Victrix put on a 54mm participation game, which was also absolutely stunning. I had no idea that Italeri also made 1:32nd figures (such as the Mamelukes below) - perhaps there are enough sets out to play a game or two of something - a Song of Drums and Shakos springs to mind.

Finally a game set in I believe Matabeleland, which I liked for its cheeky details.

 Feint, pin and flank 'em. Simples!

I took a load more photos, but as you can see the quality wasn't so great (new camera with the wrong lens, added to a photographer who doesn't know what he's doing), and others have taken similar shots far better than I did, so no more from me I promise. Salute 2012 was well worth visiting and I'll definitely be back again next year.

Sunday, 22 April 2012

Salute 2012: Part 1 - Pike and Shotte & other purchases

So Salute has come and gone again this year. It's only my second trip, but I have to say it has already become the gaming highlight of the year, if not so much for purchases (although I made far too many, I can get most things over the web), then for the sheer range interests that the hobby inspires. I have heard a few people saying that perhaps it wasn't as good as last year's show, but it didn't seem that way to me. Lots of good demo and participation games and plenty of traders, all of whom seemed to be doing some brisk business. To me it seemed that wargaming was most definitely alive and well.

I got to the queue quite early, so was within the first 100 or so from the door. Yes, I had to wait but I was up and about anyway and it gave me a good chance to read through the guide, goodie bags having been handed out early. Then there came the inevitable stream of flyers and special offers (yes, the golden tickets did exist - a guy just behind me in the queue had one), all of which I tried not to read too closely. At about 9.45 the doors were opened and the first of us allowed in.

I headed straight for the Warlord stand to get my copy of Pike and Shotte:

I know this is not one of my "projects for this year" but I still wanted to grab a copy and grab a place in the participation game to see if it played all that differently from Black Powder. I was given the Royalist centre to play with, and I have to say I had a lot of fun with it.

I have a feeling someone with Parliamentarian sympathies painted these figures, 
just look at the colours on Gerard's Regiment...

This was my battalia - 3 pike blocks and 6 musketeer units. In the rules these are treated as separate units but all musket units within the battalia can be protected by any pike block within 6" (provided it is not already giving protection to 2 other musketeer units). I also had a cannon off to my right, and the good fortune to have the C-i-C, who was a good commander with a leadership value of 9.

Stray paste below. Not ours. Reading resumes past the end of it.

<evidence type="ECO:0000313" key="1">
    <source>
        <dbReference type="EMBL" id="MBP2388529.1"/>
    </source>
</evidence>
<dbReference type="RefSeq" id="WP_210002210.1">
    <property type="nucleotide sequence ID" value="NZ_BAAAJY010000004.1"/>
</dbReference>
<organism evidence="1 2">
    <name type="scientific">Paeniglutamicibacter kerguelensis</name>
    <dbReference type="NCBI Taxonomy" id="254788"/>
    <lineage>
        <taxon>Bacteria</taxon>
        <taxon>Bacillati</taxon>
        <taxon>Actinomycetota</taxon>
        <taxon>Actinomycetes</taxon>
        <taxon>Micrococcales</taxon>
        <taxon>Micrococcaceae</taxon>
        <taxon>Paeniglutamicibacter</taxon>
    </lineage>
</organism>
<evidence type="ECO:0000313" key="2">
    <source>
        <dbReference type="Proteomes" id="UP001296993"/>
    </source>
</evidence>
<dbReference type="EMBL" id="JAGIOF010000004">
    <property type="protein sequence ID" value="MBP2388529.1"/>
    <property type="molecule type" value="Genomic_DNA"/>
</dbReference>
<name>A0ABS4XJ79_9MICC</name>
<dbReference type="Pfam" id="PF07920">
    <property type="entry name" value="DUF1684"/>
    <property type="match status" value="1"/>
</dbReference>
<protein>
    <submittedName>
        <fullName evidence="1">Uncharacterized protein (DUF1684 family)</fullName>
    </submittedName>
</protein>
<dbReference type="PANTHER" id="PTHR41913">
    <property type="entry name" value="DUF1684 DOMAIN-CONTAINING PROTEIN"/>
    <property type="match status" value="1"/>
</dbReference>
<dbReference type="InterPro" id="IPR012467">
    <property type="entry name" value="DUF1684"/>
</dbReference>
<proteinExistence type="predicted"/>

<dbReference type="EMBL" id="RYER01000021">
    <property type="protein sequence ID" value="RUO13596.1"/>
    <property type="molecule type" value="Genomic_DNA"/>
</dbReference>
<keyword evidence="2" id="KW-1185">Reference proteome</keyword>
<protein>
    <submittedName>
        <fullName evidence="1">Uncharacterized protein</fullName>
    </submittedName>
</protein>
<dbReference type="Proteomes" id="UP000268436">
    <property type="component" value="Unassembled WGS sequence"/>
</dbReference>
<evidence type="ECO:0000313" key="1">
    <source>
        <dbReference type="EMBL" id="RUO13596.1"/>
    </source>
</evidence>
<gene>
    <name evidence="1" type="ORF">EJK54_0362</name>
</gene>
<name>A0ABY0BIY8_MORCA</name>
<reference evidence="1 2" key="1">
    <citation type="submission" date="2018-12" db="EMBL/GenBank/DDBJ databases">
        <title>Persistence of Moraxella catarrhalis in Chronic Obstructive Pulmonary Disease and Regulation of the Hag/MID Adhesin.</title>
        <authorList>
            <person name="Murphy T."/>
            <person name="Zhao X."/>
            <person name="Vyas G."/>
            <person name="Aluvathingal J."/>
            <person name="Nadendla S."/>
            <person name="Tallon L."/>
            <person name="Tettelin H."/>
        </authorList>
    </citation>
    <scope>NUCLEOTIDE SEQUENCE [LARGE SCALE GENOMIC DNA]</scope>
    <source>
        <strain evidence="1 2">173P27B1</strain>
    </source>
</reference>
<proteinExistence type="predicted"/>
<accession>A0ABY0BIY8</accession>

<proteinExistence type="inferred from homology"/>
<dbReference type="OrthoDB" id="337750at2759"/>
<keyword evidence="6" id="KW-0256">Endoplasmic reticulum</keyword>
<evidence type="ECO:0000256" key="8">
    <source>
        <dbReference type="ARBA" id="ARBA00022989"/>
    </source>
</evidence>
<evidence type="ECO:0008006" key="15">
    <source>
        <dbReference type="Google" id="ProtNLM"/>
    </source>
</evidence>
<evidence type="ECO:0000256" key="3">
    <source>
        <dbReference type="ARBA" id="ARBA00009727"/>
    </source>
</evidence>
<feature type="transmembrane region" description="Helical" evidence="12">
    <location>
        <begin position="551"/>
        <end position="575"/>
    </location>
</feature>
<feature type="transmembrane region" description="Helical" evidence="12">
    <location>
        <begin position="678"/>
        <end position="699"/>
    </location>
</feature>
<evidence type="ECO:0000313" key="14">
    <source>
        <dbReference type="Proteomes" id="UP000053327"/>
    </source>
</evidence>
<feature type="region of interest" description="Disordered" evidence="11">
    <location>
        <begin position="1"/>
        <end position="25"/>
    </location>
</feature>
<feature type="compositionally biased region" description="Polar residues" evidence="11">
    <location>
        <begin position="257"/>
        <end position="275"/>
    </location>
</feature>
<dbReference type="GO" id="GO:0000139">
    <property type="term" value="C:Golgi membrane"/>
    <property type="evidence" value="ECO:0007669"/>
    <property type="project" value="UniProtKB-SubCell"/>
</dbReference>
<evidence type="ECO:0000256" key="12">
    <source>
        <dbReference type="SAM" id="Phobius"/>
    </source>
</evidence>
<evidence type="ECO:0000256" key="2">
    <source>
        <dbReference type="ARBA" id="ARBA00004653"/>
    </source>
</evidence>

I only played for about an hour or so - not enough to give the rules a review, but first impressions were good. I was faced by only 2 "regiments" of Parliamentarian foot, but they did also have a gun and some cavalry support.

I was also able to keep a bit of an eye on what was going on on my flanks so I got some of the flavour of cavalry combat, too. At first all seemed to be going quite well for the Royalist cause; the cavalry opposite me was redirected to the left flank and if anything I was the one was was bogged down a bit in the attack.

The foot to my immediate right move forward

 Royalist cavalry charge on the far right

Things not looking too good for Parliament on the left either.

But after wailing on each other for a while, the Roundhead horse on the left broke the Cavaliers due to a lack of support for the Royalists and the same happened on the other flank due to woeful die rolling on one side and inspired dice on the other. In the meantime, thanks to a Parliamentarian blunder, I had very luckily  managed to catch one of their pike blocks with flanking fire, removing it and effectively putting its "attached" musketeers out of the game by shaking them. But despite the centre holding, it would have been all up for the Royalists had we played to a conclusion, as by this time both flanks had collapsed.

So what did I think? The game is very quick to pick up. All of us were pretty much up and running within 10 minutes. Basing seems to be the standard 20mm frontage per foot figure, 25mm for horse, and although some people have mentioned being concerned that the rules mention 2 rank and 3+ rank foot, I can see no reason at all why I can't continue to use my shot mounted in 4 ranks as well; it's not as if a unit's combat values are based too closely on the number of figures - it's the usual small, standard or large. It's perfectly possible to "model" the Swedish and Dutch systems without getting too precious about it, too.